brands under fire
Posted by Sheila Shayon on May 9, 2013 05:47 PM
The death toll at Rana Plaza in Bangladesh has surpassed 900 as another factory fire has claimed an additional eight lives in the industrial district of Mirpur.
Fortunately, the fire in the 11-story building that manufactured mainly sweaters was closed for the night and workers had left the premises, according to Reuters. According to reports, the factory's managing director, a member of the board of the Bangladesh Garment Manufacturers and Exporters Association was meeting with friends in the building when the blaze broke out. The fire was fueled by massive piles of acrylic products used to make cardigans, jumpers and pajamas for customers including Britain's Primark and Spain’s Inditex Group. The eight victims died of suffocation in stairwells trying to escape from the smoldering acrylic that produced immense amounts of smoke and poison gas. Among the victims were also two local government officials.
For what it's worth, the horrific state of factories in Bangladesh, magnified by global news coverage and relentless social media attention is finally starting to have an effect on those involved.Continue reading...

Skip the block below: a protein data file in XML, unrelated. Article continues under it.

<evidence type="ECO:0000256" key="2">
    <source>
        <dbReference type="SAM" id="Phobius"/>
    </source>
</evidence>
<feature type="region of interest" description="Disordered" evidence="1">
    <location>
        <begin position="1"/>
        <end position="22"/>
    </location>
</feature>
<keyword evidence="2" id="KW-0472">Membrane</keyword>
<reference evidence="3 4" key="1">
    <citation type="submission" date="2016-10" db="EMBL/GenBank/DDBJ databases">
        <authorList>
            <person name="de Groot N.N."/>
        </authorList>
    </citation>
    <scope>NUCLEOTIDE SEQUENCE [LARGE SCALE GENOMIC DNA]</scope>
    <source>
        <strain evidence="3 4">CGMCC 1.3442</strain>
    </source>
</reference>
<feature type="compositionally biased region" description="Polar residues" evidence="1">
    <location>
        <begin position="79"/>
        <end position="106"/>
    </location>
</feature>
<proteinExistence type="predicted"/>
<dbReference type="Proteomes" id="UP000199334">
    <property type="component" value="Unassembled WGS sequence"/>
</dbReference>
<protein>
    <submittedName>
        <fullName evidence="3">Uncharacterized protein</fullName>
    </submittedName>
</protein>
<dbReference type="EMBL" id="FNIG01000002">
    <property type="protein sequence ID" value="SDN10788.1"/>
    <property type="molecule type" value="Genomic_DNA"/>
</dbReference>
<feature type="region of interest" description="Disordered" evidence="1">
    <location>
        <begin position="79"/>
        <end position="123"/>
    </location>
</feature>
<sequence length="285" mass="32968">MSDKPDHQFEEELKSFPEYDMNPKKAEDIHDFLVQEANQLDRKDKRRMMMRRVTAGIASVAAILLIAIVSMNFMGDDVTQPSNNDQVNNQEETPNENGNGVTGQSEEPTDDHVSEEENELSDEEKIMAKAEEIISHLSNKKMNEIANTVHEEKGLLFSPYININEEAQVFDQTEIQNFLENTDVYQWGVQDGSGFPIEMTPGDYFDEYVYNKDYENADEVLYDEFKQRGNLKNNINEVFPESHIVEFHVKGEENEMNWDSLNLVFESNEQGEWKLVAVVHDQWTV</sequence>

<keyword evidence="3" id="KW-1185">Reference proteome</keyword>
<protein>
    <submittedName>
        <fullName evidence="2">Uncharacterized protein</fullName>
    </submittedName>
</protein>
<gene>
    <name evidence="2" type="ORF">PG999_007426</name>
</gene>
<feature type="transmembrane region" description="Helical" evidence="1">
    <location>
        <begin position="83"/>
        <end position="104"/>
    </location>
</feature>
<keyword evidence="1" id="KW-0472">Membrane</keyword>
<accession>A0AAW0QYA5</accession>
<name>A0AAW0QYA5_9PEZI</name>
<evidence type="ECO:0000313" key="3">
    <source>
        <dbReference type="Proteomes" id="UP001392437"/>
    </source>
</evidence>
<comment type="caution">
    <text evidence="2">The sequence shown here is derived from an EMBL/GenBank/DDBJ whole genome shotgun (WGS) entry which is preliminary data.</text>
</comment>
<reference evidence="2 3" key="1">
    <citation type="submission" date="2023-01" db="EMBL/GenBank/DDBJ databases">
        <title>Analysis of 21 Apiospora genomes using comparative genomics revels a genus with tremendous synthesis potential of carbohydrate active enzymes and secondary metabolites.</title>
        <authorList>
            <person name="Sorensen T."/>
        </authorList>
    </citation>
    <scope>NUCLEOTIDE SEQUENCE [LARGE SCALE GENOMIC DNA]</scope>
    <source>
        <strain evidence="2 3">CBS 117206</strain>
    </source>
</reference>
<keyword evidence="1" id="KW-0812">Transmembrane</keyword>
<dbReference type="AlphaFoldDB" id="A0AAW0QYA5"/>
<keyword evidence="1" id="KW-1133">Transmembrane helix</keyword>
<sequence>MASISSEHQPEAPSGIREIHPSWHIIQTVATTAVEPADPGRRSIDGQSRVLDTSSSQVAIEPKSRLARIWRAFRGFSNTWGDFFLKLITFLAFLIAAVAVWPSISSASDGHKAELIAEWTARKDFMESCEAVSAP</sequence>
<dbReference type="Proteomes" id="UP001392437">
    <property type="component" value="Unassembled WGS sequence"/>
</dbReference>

sip on this
Posted by Dale Buss on May 9, 2013 09:47 AM
Coca-Cola broadened its pledges to provide more calorie information to consumers and to stop advertising to children around the world, but the media was quick to scour the fine print of the company's promises as the beverage leader tries to win over consumers.
CEO Muhtar Kent announced on Wednesday, the brand's 127th anniversary, that the company was taking a four-pronged approach to battling obesity, an issue that it has acknowledged lately in many ways but at the same time has attempted to deflect blame from its iconic sugary sodas.
As part of an initiative it's calling Coming Together, Coca-Cola wants to communicate that it's part of the solution, not the problem. The beverage giant and its local partners will label all packages with calorie details on the front, expand the availability of low- and no-calorie beverages in every market, support more physical activity programs, and stop advertising to children under 12.Continue reading...
Posted by Sheila Shayon on April 12, 2013 04:34 PM
AT&T has landed at top spot on CR Magazine's 14th annual 100 Best Corporate Citizens List, beating out other top Russell 1000 large-capitalization companies on merits including human rights and corporate governance.